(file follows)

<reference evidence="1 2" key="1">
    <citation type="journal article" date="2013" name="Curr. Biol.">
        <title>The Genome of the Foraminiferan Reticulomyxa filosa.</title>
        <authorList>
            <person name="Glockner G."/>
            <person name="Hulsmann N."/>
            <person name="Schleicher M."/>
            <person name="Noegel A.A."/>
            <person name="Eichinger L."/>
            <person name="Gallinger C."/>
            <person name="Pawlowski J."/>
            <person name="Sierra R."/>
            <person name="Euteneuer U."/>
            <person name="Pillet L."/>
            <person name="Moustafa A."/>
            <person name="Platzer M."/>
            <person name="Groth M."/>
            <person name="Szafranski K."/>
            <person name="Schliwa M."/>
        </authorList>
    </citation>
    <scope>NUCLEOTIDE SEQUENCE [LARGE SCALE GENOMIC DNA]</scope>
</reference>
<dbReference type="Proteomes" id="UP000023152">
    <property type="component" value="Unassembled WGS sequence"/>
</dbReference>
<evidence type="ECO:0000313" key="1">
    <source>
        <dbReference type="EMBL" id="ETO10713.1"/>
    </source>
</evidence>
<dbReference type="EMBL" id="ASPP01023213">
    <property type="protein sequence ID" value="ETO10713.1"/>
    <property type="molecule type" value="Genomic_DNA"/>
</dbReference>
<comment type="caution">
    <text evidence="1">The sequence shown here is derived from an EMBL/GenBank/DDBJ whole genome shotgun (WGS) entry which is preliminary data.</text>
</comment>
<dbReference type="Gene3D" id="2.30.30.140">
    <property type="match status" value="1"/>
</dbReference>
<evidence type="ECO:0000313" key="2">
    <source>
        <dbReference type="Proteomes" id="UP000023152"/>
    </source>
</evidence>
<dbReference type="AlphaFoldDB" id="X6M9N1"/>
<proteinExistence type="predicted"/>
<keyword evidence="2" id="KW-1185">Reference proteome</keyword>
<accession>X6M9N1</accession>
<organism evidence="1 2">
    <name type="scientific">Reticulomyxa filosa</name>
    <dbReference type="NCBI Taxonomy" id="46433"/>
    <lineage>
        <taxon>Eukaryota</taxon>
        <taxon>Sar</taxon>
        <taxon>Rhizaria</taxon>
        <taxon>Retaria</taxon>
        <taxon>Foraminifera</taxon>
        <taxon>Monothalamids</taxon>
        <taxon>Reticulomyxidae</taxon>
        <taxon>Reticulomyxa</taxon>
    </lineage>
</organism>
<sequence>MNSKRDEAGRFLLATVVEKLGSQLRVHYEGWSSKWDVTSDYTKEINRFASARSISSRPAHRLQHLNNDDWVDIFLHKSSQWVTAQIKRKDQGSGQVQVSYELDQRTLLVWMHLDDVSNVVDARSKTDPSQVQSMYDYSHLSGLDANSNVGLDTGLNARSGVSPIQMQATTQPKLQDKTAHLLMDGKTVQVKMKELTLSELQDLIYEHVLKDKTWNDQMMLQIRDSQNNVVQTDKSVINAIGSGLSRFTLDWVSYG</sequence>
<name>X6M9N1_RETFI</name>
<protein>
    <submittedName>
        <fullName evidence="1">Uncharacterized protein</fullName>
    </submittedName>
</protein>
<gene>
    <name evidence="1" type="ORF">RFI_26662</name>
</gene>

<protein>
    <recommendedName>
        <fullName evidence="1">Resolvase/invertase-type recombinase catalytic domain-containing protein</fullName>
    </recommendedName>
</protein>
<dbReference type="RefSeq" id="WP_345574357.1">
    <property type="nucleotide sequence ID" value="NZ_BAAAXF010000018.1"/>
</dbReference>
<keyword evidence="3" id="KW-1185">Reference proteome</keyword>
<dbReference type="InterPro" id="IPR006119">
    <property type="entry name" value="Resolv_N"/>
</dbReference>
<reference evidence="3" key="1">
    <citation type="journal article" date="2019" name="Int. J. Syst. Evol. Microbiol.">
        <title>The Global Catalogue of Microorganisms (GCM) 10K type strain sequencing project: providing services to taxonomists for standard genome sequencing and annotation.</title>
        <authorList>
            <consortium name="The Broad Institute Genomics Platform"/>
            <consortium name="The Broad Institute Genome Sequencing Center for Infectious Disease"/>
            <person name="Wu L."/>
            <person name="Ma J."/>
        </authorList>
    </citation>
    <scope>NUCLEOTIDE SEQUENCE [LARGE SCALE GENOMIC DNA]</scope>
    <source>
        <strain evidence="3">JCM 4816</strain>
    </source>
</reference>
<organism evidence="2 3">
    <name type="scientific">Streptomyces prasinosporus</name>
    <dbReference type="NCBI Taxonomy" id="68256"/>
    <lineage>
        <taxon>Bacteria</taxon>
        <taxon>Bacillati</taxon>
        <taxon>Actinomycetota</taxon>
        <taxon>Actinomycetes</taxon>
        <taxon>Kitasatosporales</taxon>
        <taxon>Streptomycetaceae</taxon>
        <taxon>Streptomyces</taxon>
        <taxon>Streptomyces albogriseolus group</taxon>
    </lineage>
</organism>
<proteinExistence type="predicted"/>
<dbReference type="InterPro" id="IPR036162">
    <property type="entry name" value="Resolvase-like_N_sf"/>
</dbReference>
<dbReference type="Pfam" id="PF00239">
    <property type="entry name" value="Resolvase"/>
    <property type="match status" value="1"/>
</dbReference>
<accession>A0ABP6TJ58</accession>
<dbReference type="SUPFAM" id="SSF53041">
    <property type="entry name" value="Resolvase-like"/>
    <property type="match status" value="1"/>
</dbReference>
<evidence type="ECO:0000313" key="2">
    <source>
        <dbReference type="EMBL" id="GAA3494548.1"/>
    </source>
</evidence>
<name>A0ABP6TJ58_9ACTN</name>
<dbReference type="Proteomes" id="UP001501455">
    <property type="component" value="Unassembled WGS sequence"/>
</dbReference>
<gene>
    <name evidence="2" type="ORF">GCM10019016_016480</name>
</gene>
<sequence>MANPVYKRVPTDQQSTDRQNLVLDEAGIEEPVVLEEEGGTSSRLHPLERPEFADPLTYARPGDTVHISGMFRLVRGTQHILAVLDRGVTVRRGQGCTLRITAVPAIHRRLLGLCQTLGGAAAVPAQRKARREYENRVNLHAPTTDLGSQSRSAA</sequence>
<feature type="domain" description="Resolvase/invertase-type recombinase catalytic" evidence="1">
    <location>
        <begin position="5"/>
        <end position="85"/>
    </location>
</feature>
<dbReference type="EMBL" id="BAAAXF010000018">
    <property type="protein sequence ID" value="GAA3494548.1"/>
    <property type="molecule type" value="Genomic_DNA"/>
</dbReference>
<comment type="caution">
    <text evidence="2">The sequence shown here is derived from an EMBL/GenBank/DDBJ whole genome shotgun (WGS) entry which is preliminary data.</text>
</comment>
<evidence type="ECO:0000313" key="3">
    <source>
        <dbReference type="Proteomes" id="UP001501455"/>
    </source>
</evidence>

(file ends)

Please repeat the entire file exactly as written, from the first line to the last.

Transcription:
<reference evidence="1 2" key="1">
    <citation type="journal article" date="2013" name="Curr. Biol.">
        <title>The Genome of the Foraminiferan Reticulomyxa filosa.</title>
        <authorList>
            <person name="Glockner G."/>
            <person name="Hulsmann N."/>
            <person name="Schleicher M."/>
            <person name="Noegel A.A."/>
            <person name="Eichinger L."/>
            <person name="Gallinger C."/>
            <person name="Pawlowski J."/>
            <person name="Sierra R."/>
            <person name="Euteneuer U."/>
            <person name="Pillet L."/>
            <person name="Moustafa A."/>
            <person name="Platzer M."/>
            <person name="Groth M."/>
            <person name="Szafranski K."/>
            <person name="Schliwa M."/>
        </authorList>
    </citation>
    <scope>NUCLEOTIDE SEQUENCE [LARGE SCALE GENOMIC DNA]</scope>
</reference>
<dbReference type="Proteomes" id="UP000023152">
    <property type="component" value="Unassembled WGS sequence"/>
</dbReference>
<evidence type="ECO:0000313" key="1">
    <source>
        <dbReference type="EMBL" id="ETO10713.1"/>
    </source>
</evidence>
<dbReference type="EMBL" id="ASPP01023213">
    <property type="protein sequence ID" value="ETO10713.1"/>
    <property type="molecule type" value="Genomic_DNA"/>
</dbReference>
<comment type="caution">
    <text evidence="1">The sequence shown here is derived from an EMBL/GenBank/DDBJ whole genome shotgun (WGS) entry which is preliminary data.</text>
</comment>
<dbReference type="Gene3D" id="2.30.30.140">
    <property type="match status" value="1"/>
</dbReference>
<evidence type="ECO:0000313" key="2">
    <source>
        <dbReference type="Proteomes" id="UP000023152"/>
    </source>
</evidence>
<dbReference type="AlphaFoldDB" id="X6M9N1"/>
<proteinExistence type="predicted"/>
<keyword evidence="2" id="KW-1185">Reference proteome</keyword>
<accession>X6M9N1</accession>
<organism evidence="1 2">
    <name type="scientific">Reticulomyxa filosa</name>
    <dbReference type="NCBI Taxonomy" id="46433"/>
    <lineage>
        <taxon>Eukaryota</taxon>
        <taxon>Sar</taxon>
        <taxon>Rhizaria</taxon>
        <taxon>Retaria</taxon>
        <taxon>Foraminifera</taxon>
        <taxon>Monothalamids</taxon>
        <taxon>Reticulomyxidae</taxon>
        <taxon>Reticulomyxa</taxon>
    </lineage>
</organism>
<sequence>MNSKRDEAGRFLLATVVEKLGSQLRVHYEGWSSKWDVTSDYTKEINRFASARSISSRPAHRLQHLNNDDWVDIFLHKSSQWVTAQIKRKDQGSGQVQVSYELDQRTLLVWMHLDDVSNVVDARSKTDPSQVQSMYDYSHLSGLDANSNVGLDTGLNARSGVSPIQMQATTQPKLQDKTAHLLMDGKTVQVKMKELTLSELQDLIYEHVLKDKTWNDQMMLQIRDSQNNVVQTDKSVINAIGSGLSRFTLDWVSYG</sequence>
<name>X6M9N1_RETFI</name>
<protein>
    <submittedName>
        <fullName evidence="1">Uncharacterized protein</fullName>
    </submittedName>
</protein>
<gene>
    <name evidence="1" type="ORF">RFI_26662</name>
</gene>

<protein>
    <recommendedName>
        <fullName evidence="1">Resolvase/invertase-type recombinase catalytic domain-containing protein</fullName>
    </recommendedName>
</protein>
<dbReference type="RefSeq" id="WP_345574357.1">
    <property type="nucleotide sequence ID" value="NZ_BAAAXF010000018.1"/>
</dbReference>
<keyword evidence="3" id="KW-1185">Reference proteome</keyword>
<dbReference type="InterPro" id="IPR006119">
    <property type="entry name" value="Resolv_N"/>
</dbReference>
<reference evidence="3" key="1">
    <citation type="journal article" date="2019" name="Int. J. Syst. Evol. Microbiol.">
        <title>The Global Catalogue of Microorganisms (GCM) 10K type strain sequencing project: providing services to taxonomists for standard genome sequencing and annotation.</title>
        <authorList>
            <consortium name="The Broad Institute Genomics Platform"/>
            <consortium name="The Broad Institute Genome Sequencing Center for Infectious Disease"/>
            <person name="Wu L."/>
            <person name="Ma J."/>
        </authorList>
    </citation>
    <scope>NUCLEOTIDE SEQUENCE [LARGE SCALE GENOMIC DNA]</scope>
    <source>
        <strain evidence="3">JCM 4816</strain>
    </source>
</reference>
<organism evidence="2 3">
    <name type="scientific">Streptomyces prasinosporus</name>
    <dbReference type="NCBI Taxonomy" id="68256"/>
    <lineage>
        <taxon>Bacteria</taxon>
        <taxon>Bacillati</taxon>
        <taxon>Actinomycetota</taxon>
        <taxon>Actinomycetes</taxon>
        <taxon>Kitasatosporales</taxon>
        <taxon>Streptomycetaceae</taxon>
        <taxon>Streptomyces</taxon>
        <taxon>Streptomyces albogriseolus group</taxon>
    </lineage>
</organism>
<proteinExistence type="predicted"/>
<dbReference type="InterPro" id="IPR036162">
    <property type="entry name" value="Resolvase-like_N_sf"/>
</dbReference>
<dbReference type="Pfam" id="PF00239">
    <property type="entry name" value="Resolvase"/>
    <property type="match status" value="1"/>
</dbReference>
<accession>A0ABP6TJ58</accession>
<dbReference type="SUPFAM" id="SSF53041">
    <property type="entry name" value="Resolvase-like"/>
    <property type="match status" value="1"/>
</dbReference>
<evidence type="ECO:0000313" key="2">
    <source>
        <dbReference type="EMBL" id="GAA3494548.1"/>
    </source>
</evidence>
<name>A0ABP6TJ58_9ACTN</name>
<dbReference type="Proteomes" id="UP001501455">
    <property type="component" value="Unassembled WGS sequence"/>
</dbReference>
<gene>
    <name evidence="2" type="ORF">GCM10019016_016480</name>
</gene>
<sequence>MANPVYKRVPTDQQSTDRQNLVLDEAGIEEPVVLEEEGGTSSRLHPLERPEFADPLTYARPGDTVHISGMFRLVRGTQHILAVLDRGVTVRRGQGCTLRITAVPAIHRRLLGLCQTLGGAAAVPAQRKARREYENRVNLHAPTTDLGSQSRSAA</sequence>
<feature type="domain" description="Resolvase/invertase-type recombinase catalytic" evidence="1">
    <location>
        <begin position="5"/>
        <end position="85"/>
    </location>
</feature>
<dbReference type="EMBL" id="BAAAXF010000018">
    <property type="protein sequence ID" value="GAA3494548.1"/>
    <property type="molecule type" value="Genomic_DNA"/>
</dbReference>
<comment type="caution">
    <text evidence="2">The sequence shown here is derived from an EMBL/GenBank/DDBJ whole genome shotgun (WGS) entry which is preliminary data.</text>
</comment>
<evidence type="ECO:0000313" key="3">
    <source>
        <dbReference type="Proteomes" id="UP001501455"/>
    </source>
</evidence>